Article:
MANILA – Several senators on Tuesday expressed varying opinions after the National Telecommunications Commission (NTC) ordered ABS-CBN Corp. to stop its television and radio broadcast operations due to the expiration of its congressional franchise on May 4.
Senator Christopher Lawrence “Bong” Go said the matter of allowing ABS-CBN to operate after the NTC order is “now with the House of Representatives.”
“There is a bill seeking to renew the franchise of the media corporation now pending before the Lower House. Now that session has already resumed, I am urging the House of Representatives to act on this matter with due haste,” he said in a statement.
“Upon reaching the Senate and once we have had a chance to conduct our own hearings on the matter, that is when I will decide and vote according to my conscience and the interest of the Filipino people,” Go said.
Senator Grace Poe echoed Go’s position, saying the ball is in the court of the House where legislative franchises emanate.
“I don’t think there’s a problem with us solving this issue,” she said, referring to the Senate.
Poe, however, expressed fears that the development may lead to the displacement of thousands of ABS-CBN workers.
“I think this is another angle that needs to be looked at by the NTC. Ngayon pa sila magpapasara kung kailan ang daming walang trabaho (They ordered the stoppage at a time when many have no jobs),” she said.
Meanwhile, Senate Majority Leader Juan Miguel Zubiri said the NTC order is “irregular and improper” amid the coronavirus disease (Covid-19) pandemic.
“I’m really saddened by the move of NTC. We can cite many instances when the NTC granted provisional authority for those still applying for their franchises,” he said.
Zubiri said the network company could go to the Supreme Court and cite these “instances” to ask for a temporary restraining order (TRO).
Senator Sonny Angara said the NTC order “seems ill-advised and heavy-handed” from the standpoint of law and public policy.
He pointed out that both the Senate and the House, and even the Department of Justice (DOJ), have issued resolutions and opinions favoring the issuance of a provisional authority for the media entity to operate pending congressional deliberations on its legislative franchise renewal.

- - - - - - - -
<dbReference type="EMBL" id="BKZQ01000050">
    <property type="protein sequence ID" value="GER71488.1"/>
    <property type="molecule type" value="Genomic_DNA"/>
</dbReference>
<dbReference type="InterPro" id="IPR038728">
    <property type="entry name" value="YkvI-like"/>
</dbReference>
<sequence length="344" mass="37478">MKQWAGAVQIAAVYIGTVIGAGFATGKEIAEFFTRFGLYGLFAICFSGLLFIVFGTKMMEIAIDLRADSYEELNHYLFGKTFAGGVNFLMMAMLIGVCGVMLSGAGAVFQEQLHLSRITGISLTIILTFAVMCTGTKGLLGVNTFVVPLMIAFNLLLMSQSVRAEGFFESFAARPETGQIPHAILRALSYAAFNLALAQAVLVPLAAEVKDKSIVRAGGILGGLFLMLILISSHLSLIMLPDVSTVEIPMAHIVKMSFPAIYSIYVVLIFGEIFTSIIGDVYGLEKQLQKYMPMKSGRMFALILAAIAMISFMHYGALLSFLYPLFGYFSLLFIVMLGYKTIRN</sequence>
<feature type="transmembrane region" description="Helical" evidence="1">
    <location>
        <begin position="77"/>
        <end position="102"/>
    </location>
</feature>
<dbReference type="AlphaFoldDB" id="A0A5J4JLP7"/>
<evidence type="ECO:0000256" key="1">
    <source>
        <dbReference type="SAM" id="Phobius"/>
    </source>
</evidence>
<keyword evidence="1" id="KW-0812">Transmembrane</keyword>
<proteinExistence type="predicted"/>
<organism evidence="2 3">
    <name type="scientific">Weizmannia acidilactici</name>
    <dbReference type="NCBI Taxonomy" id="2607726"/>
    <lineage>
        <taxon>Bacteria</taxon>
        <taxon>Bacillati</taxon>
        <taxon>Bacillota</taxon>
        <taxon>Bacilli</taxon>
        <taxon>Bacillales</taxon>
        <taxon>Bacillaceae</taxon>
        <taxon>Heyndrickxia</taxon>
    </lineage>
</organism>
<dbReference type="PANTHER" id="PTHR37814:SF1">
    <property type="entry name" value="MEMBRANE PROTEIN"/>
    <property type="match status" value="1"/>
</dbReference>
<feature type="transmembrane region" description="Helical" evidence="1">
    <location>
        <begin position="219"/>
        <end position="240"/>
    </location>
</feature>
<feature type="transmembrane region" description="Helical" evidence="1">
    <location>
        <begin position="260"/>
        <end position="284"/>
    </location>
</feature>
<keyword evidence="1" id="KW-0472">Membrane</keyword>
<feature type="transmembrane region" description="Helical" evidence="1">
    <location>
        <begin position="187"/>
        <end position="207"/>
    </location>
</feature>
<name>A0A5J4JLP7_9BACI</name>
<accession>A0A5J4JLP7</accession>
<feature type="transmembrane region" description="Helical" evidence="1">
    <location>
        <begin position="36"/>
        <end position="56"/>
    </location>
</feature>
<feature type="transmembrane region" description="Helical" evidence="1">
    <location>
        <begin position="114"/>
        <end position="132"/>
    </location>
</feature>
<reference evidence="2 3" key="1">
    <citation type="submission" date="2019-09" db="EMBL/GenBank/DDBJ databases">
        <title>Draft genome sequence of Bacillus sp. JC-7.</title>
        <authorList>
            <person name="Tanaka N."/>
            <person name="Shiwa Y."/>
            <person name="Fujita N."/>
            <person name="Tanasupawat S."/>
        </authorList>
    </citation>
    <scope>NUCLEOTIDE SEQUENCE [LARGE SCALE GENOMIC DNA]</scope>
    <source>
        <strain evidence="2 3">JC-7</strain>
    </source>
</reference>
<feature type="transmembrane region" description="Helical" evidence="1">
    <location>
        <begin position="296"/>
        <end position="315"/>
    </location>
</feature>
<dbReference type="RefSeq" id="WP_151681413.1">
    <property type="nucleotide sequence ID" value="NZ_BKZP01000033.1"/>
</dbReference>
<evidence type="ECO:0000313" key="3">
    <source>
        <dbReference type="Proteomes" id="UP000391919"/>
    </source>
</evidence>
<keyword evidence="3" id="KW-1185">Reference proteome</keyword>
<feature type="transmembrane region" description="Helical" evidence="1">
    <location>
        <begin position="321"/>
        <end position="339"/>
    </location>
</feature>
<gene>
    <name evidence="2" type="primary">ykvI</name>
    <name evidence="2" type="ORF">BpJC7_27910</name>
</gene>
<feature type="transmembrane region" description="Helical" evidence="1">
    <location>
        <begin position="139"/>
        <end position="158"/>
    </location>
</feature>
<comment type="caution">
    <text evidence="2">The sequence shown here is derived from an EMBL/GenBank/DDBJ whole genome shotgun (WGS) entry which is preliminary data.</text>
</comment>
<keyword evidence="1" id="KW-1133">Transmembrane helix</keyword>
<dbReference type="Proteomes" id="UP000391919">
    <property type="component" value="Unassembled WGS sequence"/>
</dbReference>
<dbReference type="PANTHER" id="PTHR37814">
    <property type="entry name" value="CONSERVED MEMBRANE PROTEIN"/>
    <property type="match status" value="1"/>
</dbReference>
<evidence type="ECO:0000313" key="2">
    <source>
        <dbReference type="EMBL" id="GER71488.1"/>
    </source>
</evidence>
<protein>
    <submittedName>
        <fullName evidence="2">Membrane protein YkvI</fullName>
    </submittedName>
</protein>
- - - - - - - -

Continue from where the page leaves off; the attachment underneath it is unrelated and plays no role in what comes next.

“There is the risk of many people losing their jobs or livelihoods in what is a very difficult economic environment. People will also lose a valuable source of reliable information in the middle of a pandemic when our people need reliable information more than ever,” Angara said.
Senator Risa Hontiveros said the NTC’s cease-and-desist order (CDO) “is ill-timed and insensitive to the needs of the public.”
“The delivery of timely and correct information is essential to our Covid-19 response. This shutdown order goes against public welfare,” she said.
On the other hand, Senate Minority Leader Franklin Drilon condemned the NTC order as “contrary to law and grave abuse of discretion.”
He said that there is enough precedent where a provisional authority has been issued while the application for renewal of the franchise is pending.
“The Secretary of Justice himself said that with the concurrence of the two Houses with the matter pending, the NTC can issue the provisional authority,” Drilon said.
Senator Francis Pangilinan echoed Drilon in saying that the NTC action was “highly irregular” and “grave abuse of discretion.”
“ABS-CBN should bring the matter before the Supreme Court,” he said.
In a CDO dated May 5, the NTC said ABS-CBN should “stop operating its various TV and radio broadcasting stations nationwide ‘absent a valid Congressional Franchise as required by law’.”
The order covers 42 television stations across the country, including the flagship Channel 2, 10 digital broadcast channels, 18 FM stations, and 5 AM stations.
The NTC gave the network 10 days from receipt of the order “to respond as to why the frequencies assigned to it should not be recalled.”
ABS-CBN said it will stop its broadcast operations Tuesday night in compliance with the NTC order. Jose Cielito Reganit /PNA – northboundasia.com